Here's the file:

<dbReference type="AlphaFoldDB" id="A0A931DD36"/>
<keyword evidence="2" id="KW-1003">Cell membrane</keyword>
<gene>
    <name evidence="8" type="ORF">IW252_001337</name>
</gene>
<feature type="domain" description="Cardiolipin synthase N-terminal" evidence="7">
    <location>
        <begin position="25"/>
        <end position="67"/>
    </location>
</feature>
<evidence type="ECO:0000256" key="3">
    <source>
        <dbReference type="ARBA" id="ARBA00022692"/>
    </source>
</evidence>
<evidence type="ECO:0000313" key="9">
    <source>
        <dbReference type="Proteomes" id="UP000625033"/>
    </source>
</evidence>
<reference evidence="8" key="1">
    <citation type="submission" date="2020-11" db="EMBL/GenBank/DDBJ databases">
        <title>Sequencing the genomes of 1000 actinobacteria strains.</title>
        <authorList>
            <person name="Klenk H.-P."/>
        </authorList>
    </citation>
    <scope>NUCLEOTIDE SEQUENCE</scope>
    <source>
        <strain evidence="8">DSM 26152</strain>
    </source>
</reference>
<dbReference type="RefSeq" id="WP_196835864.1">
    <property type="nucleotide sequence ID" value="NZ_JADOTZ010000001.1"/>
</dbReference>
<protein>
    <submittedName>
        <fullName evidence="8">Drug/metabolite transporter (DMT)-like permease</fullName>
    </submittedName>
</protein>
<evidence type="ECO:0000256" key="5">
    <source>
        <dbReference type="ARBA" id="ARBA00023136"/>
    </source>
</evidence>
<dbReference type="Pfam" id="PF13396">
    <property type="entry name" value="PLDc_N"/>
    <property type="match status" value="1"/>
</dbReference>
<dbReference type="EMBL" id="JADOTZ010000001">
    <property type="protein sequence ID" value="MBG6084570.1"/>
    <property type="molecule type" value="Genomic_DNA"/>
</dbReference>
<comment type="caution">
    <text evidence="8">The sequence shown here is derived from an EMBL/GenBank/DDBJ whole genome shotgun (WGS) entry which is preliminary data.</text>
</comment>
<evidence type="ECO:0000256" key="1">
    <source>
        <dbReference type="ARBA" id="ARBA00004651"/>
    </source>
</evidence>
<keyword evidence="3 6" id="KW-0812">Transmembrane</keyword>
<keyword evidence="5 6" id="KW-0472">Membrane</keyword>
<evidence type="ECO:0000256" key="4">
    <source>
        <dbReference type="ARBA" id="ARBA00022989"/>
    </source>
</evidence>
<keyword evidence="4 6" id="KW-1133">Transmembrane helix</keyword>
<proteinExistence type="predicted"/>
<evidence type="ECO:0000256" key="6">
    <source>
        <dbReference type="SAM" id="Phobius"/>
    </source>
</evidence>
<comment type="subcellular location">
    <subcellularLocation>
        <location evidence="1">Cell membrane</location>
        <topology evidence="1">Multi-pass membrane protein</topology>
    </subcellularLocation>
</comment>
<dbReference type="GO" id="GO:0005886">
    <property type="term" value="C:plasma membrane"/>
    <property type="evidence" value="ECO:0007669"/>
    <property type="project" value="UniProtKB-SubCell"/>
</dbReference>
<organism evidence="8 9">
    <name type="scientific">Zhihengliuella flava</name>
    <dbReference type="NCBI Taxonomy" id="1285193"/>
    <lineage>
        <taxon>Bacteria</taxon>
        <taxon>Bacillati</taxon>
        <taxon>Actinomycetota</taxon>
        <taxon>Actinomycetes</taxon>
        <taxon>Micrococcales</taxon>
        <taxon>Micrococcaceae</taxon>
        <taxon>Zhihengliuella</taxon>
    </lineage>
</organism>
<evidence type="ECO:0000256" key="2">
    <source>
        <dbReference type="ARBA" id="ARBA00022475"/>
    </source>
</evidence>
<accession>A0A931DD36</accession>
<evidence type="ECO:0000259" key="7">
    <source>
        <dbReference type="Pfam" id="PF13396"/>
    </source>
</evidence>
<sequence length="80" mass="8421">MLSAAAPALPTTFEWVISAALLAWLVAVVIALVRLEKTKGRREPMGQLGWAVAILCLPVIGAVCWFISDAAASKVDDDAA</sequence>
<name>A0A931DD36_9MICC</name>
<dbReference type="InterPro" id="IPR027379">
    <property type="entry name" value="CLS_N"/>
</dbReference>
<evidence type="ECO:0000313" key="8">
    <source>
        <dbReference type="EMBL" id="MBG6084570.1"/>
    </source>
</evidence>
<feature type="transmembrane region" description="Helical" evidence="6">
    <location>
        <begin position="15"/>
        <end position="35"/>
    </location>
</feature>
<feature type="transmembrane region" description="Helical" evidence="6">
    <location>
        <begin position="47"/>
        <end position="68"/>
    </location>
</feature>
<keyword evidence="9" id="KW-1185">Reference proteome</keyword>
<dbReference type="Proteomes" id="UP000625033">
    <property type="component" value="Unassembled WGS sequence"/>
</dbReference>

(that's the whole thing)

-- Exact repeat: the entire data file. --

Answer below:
<dbReference type="AlphaFoldDB" id="A0A931DD36"/>
<keyword evidence="2" id="KW-1003">Cell membrane</keyword>
<gene>
    <name evidence="8" type="ORF">IW252_001337</name>
</gene>
<feature type="domain" description="Cardiolipin synthase N-terminal" evidence="7">
    <location>
        <begin position="25"/>
        <end position="67"/>
    </location>
</feature>
<evidence type="ECO:0000256" key="3">
    <source>
        <dbReference type="ARBA" id="ARBA00022692"/>
    </source>
</evidence>
<evidence type="ECO:0000313" key="9">
    <source>
        <dbReference type="Proteomes" id="UP000625033"/>
    </source>
</evidence>
<reference evidence="8" key="1">
    <citation type="submission" date="2020-11" db="EMBL/GenBank/DDBJ databases">
        <title>Sequencing the genomes of 1000 actinobacteria strains.</title>
        <authorList>
            <person name="Klenk H.-P."/>
        </authorList>
    </citation>
    <scope>NUCLEOTIDE SEQUENCE</scope>
    <source>
        <strain evidence="8">DSM 26152</strain>
    </source>
</reference>
<dbReference type="RefSeq" id="WP_196835864.1">
    <property type="nucleotide sequence ID" value="NZ_JADOTZ010000001.1"/>
</dbReference>
<protein>
    <submittedName>
        <fullName evidence="8">Drug/metabolite transporter (DMT)-like permease</fullName>
    </submittedName>
</protein>
<evidence type="ECO:0000256" key="5">
    <source>
        <dbReference type="ARBA" id="ARBA00023136"/>
    </source>
</evidence>
<dbReference type="Pfam" id="PF13396">
    <property type="entry name" value="PLDc_N"/>
    <property type="match status" value="1"/>
</dbReference>
<dbReference type="EMBL" id="JADOTZ010000001">
    <property type="protein sequence ID" value="MBG6084570.1"/>
    <property type="molecule type" value="Genomic_DNA"/>
</dbReference>
<comment type="caution">
    <text evidence="8">The sequence shown here is derived from an EMBL/GenBank/DDBJ whole genome shotgun (WGS) entry which is preliminary data.</text>
</comment>
<evidence type="ECO:0000256" key="1">
    <source>
        <dbReference type="ARBA" id="ARBA00004651"/>
    </source>
</evidence>
<keyword evidence="3 6" id="KW-0812">Transmembrane</keyword>
<keyword evidence="5 6" id="KW-0472">Membrane</keyword>
<evidence type="ECO:0000256" key="4">
    <source>
        <dbReference type="ARBA" id="ARBA00022989"/>
    </source>
</evidence>
<keyword evidence="4 6" id="KW-1133">Transmembrane helix</keyword>
<proteinExistence type="predicted"/>
<evidence type="ECO:0000256" key="6">
    <source>
        <dbReference type="SAM" id="Phobius"/>
    </source>
</evidence>
<comment type="subcellular location">
    <subcellularLocation>
        <location evidence="1">Cell membrane</location>
        <topology evidence="1">Multi-pass membrane protein</topology>
    </subcellularLocation>
</comment>
<dbReference type="GO" id="GO:0005886">
    <property type="term" value="C:plasma membrane"/>
    <property type="evidence" value="ECO:0007669"/>
    <property type="project" value="UniProtKB-SubCell"/>
</dbReference>
<organism evidence="8 9">
    <name type="scientific">Zhihengliuella flava</name>
    <dbReference type="NCBI Taxonomy" id="1285193"/>
    <lineage>
        <taxon>Bacteria</taxon>
        <taxon>Bacillati</taxon>
        <taxon>Actinomycetota</taxon>
        <taxon>Actinomycetes</taxon>
        <taxon>Micrococcales</taxon>
        <taxon>Micrococcaceae</taxon>
        <taxon>Zhihengliuella</taxon>
    </lineage>
</organism>
<evidence type="ECO:0000256" key="2">
    <source>
        <dbReference type="ARBA" id="ARBA00022475"/>
    </source>
</evidence>
<accession>A0A931DD36</accession>
<evidence type="ECO:0000259" key="7">
    <source>
        <dbReference type="Pfam" id="PF13396"/>
    </source>
</evidence>
<sequence length="80" mass="8421">MLSAAAPALPTTFEWVISAALLAWLVAVVIALVRLEKTKGRREPMGQLGWAVAILCLPVIGAVCWFISDAAASKVDDDAA</sequence>
<name>A0A931DD36_9MICC</name>
<dbReference type="InterPro" id="IPR027379">
    <property type="entry name" value="CLS_N"/>
</dbReference>
<evidence type="ECO:0000313" key="8">
    <source>
        <dbReference type="EMBL" id="MBG6084570.1"/>
    </source>
</evidence>
<feature type="transmembrane region" description="Helical" evidence="6">
    <location>
        <begin position="15"/>
        <end position="35"/>
    </location>
</feature>
<feature type="transmembrane region" description="Helical" evidence="6">
    <location>
        <begin position="47"/>
        <end position="68"/>
    </location>
</feature>
<keyword evidence="9" id="KW-1185">Reference proteome</keyword>
<dbReference type="Proteomes" id="UP000625033">
    <property type="component" value="Unassembled WGS sequence"/>
</dbReference>